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Appeal for stricter control on packaging

August 9, 2004

Appeal for stricter control on packaging, says Sustainable Business Network chairman

New Zealand must take bold stricter steps to reduce the amount of packaging waste in burgeoning landfills, a leading sustainable business expert said today.

Tomorrow the Government signs the country’s second voluntary agreement with the packaging industry in the hope of reducing packaging waste.

The first voluntary agreement, signed in 1996 and ending in 2001, failed and packaging volumes to landfill actually increased, according to the Government’s own waste strategy paper.

Phoenix Organics director and NZ Sustainable Business Network chairman Chris Morrison said voluntary approaches to reducing packaging had not worked anywhere else in the world.

He said a growing number of councillors, mayors, and businesses leaders disagreed with the voluntary approach.

``We need meaningful, and proven, legislation to control packaging waste in NZ. Many of use would like to see an adoption of the container deposit scheme.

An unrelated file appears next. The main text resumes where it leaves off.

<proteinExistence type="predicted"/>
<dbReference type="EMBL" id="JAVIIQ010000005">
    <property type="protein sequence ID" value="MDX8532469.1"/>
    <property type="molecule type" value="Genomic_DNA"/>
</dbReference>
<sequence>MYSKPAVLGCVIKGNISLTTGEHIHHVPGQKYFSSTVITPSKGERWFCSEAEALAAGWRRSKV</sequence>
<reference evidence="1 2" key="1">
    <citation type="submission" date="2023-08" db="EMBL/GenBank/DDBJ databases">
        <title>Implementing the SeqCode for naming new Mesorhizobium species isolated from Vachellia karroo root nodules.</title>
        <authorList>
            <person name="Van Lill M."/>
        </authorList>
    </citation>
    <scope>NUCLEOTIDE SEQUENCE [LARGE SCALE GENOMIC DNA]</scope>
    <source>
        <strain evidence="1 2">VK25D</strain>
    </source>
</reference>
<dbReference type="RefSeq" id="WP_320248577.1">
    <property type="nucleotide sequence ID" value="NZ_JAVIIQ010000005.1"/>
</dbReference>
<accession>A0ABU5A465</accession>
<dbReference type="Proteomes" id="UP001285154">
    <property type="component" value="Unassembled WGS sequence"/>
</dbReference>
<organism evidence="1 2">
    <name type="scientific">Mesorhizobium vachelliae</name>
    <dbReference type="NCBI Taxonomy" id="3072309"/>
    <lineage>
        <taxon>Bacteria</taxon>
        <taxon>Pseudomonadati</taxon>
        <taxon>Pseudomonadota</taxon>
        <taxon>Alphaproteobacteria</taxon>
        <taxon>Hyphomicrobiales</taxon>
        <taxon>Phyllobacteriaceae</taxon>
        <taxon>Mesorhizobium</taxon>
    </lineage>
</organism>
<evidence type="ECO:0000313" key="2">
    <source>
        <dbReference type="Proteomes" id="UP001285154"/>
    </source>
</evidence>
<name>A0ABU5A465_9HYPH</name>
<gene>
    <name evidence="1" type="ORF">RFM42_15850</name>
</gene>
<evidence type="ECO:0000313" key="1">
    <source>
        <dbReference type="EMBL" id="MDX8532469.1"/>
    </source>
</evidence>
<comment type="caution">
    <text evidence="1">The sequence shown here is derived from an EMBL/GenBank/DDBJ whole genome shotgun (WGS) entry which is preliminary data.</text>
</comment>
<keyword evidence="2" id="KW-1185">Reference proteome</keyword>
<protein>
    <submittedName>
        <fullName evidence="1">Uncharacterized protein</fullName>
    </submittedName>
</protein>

``These used to operate successfully in NZ but they are currently a huge success throughout Europe, Canada, Australia and other countries.

Under this system containers are valued. Consumers can be rewarded for recycling aluminium cans, glass bottles, plastic bottles and so on. Under this sort of scheme recycling rates in Canada are as high as 75 percent almost double that of clean green NZ.

Morrison said his company Phoenix Organics, the national Sustainable Business Network and many other companies wanted the government to launch a committed approach like the container deposit scheme to stop the landfills and waste mountains growing in NZ.

``We promote this country as 100 percent Pure NZ. It’s not the case and we need to get serious about reducing waste.

``More voluntary agreements will not work; Landfill volumes are increasing. Recycling rates have remained almost static. Litter is still a major issue for local authorities and NZ’s image.’’ Packaging waste is an increasingly contentious issue and the public want their say and want action on dealing with excess paper, plastic, glass, steel and aluminium.
The Accord, will being signed tomorrow by the Minister for the Environment, the Packaging Council of New Zealand, Local Government New Zealand and the Recycling Operators of New Zealand.

ENDS


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